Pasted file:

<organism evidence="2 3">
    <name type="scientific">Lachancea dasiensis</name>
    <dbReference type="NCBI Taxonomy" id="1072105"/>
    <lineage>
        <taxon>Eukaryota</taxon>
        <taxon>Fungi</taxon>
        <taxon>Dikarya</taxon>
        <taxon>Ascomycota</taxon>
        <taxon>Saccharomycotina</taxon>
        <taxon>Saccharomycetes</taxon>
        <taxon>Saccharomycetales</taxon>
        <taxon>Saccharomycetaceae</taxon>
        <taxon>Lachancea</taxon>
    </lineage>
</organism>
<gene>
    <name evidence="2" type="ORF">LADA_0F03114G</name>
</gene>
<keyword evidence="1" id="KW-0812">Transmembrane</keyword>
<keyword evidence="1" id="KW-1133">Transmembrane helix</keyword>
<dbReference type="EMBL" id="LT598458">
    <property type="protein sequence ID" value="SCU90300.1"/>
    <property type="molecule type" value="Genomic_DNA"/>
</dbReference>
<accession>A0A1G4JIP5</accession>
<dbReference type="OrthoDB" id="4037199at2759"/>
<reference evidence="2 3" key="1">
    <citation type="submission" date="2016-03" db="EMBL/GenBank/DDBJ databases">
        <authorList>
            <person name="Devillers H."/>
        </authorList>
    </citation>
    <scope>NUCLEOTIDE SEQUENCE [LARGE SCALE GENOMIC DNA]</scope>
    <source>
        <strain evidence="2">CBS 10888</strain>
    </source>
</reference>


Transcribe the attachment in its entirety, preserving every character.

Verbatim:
<organism evidence="2 3">
    <name type="scientific">Lachancea dasiensis</name>
    <dbReference type="NCBI Taxonomy" id="1072105"/>
    <lineage>
        <taxon>Eukaryota</taxon>
        <taxon>Fungi</taxon>
        <taxon>Dikarya</taxon>
        <taxon>Ascomycota</taxon>
        <taxon>Saccharomycotina</taxon>
        <taxon>Saccharomycetes</taxon>
        <taxon>Saccharomycetales</taxon>
        <taxon>Saccharomycetaceae</taxon>
        <taxon>Lachancea</taxon>
    </lineage>
</organism>
<gene>
    <name evidence="2" type="ORF">LADA_0F03114G</name>
</gene>
<keyword evidence="1" id="KW-0812">Transmembrane</keyword>
<keyword evidence="1" id="KW-1133">Transmembrane helix</keyword>
<dbReference type="EMBL" id="LT598458">
    <property type="protein sequence ID" value="SCU90300.1"/>
    <property type="molecule type" value="Genomic_DNA"/>
</dbReference>
<accession>A0A1G4JIP5</accession>
<dbReference type="OrthoDB" id="4037199at2759"/>
<reference evidence="2 3" key="1">
    <citation type="submission" date="2016-03" db="EMBL/GenBank/DDBJ databases">
        <authorList>
            <person name="Devillers H."/>
        </authorList>
    </citation>
    <scope>NUCLEOTIDE SEQUENCE [LARGE SCALE GENOMIC DNA]</scope>
    <source>
        <strain evidence="2">CBS 10888</strain>
    </source>
</reference>